The Guest River Gorge Trail is an out-and-back trail, so there is only one endpoint. From US 58 Alternate, head south on State Route 72 near Coeburn. Travel for 2.3 miles on this curvy, two-lane road. You will pass the Flatwoods Picnic Area on your right, and very soon afterward, you will reach a sign for the Guest River Gorge on your left. Turn left onto this paved road, which is Forest Road 2477, and drive for 1.4 miles until you reach the parking lot. The trailhead is marked with a kiosk at the edge of the parking area.
The trail offers impressive rock formations and a few spots to get to the river. From the parking lot (which is nicely kept having trash bins and pit toilets), you begin your downward decent to the other end that ends at the water crossing and active rail line. A beautiful end point to relax and enjoy. Make sure you’re prepared for the return trip as it is all up hill. Not an easy climb! I brought my Australian shepherd and there were a couple places for her to get in the river. Not many people!
I don't know what the previous reviewer was talking about regarding maintenance...this thing is incredibly well-kept. The entrance road and parking lot are paved with tons of parking spaces and there are pit toilets as well.
This was a beautiful Fall bike ride, with the leaves really starting to change. You don't really have to pedal the entire way down, but it really isn't too bad of a challenge if you take your time coming up. My recommendation is to stop and explore some of the side paths to the river on your way back up. The limestone cliffs are absolutely stunning - you could still see soot stains on them from steam engines! Highly recommend this trail for a couple hours out in the woods. Worth the hour drive from Abingdon.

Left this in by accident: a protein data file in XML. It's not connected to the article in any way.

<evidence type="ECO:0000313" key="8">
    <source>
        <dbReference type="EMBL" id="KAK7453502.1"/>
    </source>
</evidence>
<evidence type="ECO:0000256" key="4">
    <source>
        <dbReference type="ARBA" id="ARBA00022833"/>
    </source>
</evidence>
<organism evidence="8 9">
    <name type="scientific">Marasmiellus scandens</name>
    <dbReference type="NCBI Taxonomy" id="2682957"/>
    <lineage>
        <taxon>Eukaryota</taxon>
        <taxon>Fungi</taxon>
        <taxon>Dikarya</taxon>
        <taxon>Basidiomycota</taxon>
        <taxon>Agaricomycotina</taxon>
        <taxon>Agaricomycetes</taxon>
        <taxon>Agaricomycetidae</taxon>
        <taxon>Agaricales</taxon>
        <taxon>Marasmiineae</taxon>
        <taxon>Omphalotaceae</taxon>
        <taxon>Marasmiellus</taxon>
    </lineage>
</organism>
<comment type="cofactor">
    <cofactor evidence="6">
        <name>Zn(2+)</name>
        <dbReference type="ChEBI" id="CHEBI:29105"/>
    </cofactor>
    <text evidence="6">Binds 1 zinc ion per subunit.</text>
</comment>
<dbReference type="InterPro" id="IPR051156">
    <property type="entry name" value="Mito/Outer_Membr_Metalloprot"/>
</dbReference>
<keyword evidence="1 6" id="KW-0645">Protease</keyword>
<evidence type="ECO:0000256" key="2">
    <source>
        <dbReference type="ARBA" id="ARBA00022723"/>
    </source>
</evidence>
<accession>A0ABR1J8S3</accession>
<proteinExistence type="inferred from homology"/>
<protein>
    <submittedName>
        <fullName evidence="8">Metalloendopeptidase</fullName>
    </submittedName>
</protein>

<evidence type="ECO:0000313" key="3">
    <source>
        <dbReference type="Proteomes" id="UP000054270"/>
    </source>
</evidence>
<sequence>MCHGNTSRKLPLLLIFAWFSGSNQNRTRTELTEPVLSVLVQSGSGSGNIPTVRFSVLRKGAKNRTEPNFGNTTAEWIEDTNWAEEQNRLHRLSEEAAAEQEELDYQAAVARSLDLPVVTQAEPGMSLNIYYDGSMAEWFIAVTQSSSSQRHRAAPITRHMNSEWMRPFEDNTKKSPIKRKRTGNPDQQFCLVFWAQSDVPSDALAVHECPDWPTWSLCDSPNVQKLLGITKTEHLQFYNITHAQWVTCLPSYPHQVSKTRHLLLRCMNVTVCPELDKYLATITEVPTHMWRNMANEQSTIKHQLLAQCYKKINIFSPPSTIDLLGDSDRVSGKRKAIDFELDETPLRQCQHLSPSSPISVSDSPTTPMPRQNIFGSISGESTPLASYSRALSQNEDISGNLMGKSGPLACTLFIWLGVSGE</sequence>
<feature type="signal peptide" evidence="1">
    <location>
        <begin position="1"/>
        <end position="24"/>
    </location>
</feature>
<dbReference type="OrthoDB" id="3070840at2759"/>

Had a friend ride this trail last week on our recommendation. He said the parking area was seriously overgrown and that about a mile or so in, the grass growing in the middle of the trail was more than knee-high and got stuck in his pedals. This is too nice a trail to neglect;hope it is tended to soon!
Great shorter rail trail to ride. Pretty waterfalls along the way but don’t worry about looking at any of the views on the way down... you will need to take a lot of breaks on the way back up so disguise your breaks as photo ops!! Honestly, it is one of the steeper Rail Trails that I have been in that is an “In and Out” Trail but it is worth the ride. We just had to take a lot of breaks on our way back out because our 60 year old thigh muscles just weren’t in the best of shape yet!
The overview says the trail has a gentle grade, but most of the reviewers focus on its notable steepness. It sounds like it's actually one of the steepest rail-trails in the country.
As stated in previous reviews, there are plenty of benches along the way where you can stop and enjoy the beautiful surroundings. You can pretty much coast downhill all the way out, but you'll pedal every inch of the way back up. The trail is very well maintained and any washouts mentioned in previous post have been completely repaired.
This trail is a definite favorite. Downhill requires little to no peddling so you can concentrate more on the breathtaking scenic views. Coming back uphill is a different story. The grade makes for a challenging workout that will leave your legs feeling like jelly, but you will be glad you did it. Well marked signs help you clock off the miles, and benches give you a resting spot if needed. Enjoy!